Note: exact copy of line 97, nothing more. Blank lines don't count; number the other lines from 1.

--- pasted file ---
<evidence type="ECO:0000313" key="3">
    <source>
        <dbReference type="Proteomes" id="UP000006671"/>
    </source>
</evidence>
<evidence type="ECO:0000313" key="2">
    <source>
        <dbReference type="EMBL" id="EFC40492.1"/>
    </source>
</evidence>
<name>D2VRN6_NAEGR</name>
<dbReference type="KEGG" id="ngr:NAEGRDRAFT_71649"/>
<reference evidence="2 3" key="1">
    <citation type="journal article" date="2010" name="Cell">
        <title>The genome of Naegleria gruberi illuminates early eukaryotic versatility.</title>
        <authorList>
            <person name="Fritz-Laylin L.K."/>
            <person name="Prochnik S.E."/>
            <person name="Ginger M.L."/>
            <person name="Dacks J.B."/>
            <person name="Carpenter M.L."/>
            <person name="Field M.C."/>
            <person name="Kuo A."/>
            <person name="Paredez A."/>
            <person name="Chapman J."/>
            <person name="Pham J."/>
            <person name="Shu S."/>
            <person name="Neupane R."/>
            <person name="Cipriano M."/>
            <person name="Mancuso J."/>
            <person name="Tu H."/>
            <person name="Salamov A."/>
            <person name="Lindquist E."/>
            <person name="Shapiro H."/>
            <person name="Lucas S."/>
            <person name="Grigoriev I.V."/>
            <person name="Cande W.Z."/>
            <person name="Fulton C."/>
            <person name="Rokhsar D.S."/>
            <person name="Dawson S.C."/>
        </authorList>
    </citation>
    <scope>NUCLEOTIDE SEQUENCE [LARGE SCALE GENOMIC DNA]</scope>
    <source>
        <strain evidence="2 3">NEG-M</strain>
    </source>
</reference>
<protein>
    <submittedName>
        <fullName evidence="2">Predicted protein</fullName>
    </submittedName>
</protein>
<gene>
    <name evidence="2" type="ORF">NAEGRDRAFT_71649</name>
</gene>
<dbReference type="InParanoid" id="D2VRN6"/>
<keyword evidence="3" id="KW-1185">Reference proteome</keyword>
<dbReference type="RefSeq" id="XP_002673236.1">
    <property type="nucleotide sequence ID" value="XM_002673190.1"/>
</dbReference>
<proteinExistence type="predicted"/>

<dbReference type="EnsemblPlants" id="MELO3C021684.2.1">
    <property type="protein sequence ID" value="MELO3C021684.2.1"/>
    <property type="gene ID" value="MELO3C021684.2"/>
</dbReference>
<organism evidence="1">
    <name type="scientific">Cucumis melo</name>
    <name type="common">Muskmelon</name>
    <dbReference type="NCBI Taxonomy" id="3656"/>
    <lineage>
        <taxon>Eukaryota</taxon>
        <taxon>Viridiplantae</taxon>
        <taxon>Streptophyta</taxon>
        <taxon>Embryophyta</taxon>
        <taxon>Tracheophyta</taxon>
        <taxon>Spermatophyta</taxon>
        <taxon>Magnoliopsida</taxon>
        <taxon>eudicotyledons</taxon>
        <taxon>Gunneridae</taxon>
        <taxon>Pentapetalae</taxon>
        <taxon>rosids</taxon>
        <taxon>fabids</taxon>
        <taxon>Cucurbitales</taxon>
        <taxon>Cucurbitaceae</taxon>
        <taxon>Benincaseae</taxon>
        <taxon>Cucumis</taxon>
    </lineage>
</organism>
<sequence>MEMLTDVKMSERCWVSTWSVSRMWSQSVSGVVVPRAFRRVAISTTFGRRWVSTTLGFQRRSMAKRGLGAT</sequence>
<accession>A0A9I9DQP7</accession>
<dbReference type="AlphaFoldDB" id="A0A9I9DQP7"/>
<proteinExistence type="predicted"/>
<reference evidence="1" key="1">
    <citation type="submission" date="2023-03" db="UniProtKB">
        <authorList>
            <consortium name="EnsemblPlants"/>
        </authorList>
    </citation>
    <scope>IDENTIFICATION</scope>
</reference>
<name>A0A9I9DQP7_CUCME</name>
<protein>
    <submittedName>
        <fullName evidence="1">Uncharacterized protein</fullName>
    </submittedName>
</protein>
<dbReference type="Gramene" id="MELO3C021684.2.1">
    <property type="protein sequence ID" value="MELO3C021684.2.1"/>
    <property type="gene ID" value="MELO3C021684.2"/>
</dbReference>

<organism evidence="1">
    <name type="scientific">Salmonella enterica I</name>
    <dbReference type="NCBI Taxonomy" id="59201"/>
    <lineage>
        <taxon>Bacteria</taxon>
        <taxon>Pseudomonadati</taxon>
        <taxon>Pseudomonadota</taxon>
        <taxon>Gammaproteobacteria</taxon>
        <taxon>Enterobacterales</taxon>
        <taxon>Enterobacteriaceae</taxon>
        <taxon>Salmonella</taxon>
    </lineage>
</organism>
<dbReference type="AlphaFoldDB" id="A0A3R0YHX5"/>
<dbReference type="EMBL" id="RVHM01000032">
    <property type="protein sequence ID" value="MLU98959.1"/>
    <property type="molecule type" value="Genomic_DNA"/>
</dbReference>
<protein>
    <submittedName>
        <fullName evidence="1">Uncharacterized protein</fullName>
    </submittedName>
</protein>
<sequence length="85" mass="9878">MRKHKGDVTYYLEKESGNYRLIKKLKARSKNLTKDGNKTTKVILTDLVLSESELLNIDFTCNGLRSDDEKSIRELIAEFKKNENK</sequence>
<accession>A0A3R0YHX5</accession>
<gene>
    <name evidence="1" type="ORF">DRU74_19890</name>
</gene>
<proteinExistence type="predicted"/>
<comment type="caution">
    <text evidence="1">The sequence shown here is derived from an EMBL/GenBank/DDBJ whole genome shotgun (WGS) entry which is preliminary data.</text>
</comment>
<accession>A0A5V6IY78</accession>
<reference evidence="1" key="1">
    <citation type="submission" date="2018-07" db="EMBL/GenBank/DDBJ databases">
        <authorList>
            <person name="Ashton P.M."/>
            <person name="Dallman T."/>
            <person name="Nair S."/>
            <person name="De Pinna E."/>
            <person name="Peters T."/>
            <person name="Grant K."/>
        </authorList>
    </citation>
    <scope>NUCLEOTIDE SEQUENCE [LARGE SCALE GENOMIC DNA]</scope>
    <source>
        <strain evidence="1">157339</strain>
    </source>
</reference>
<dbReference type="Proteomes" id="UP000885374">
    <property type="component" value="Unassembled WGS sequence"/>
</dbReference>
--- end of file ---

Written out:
        </authorList>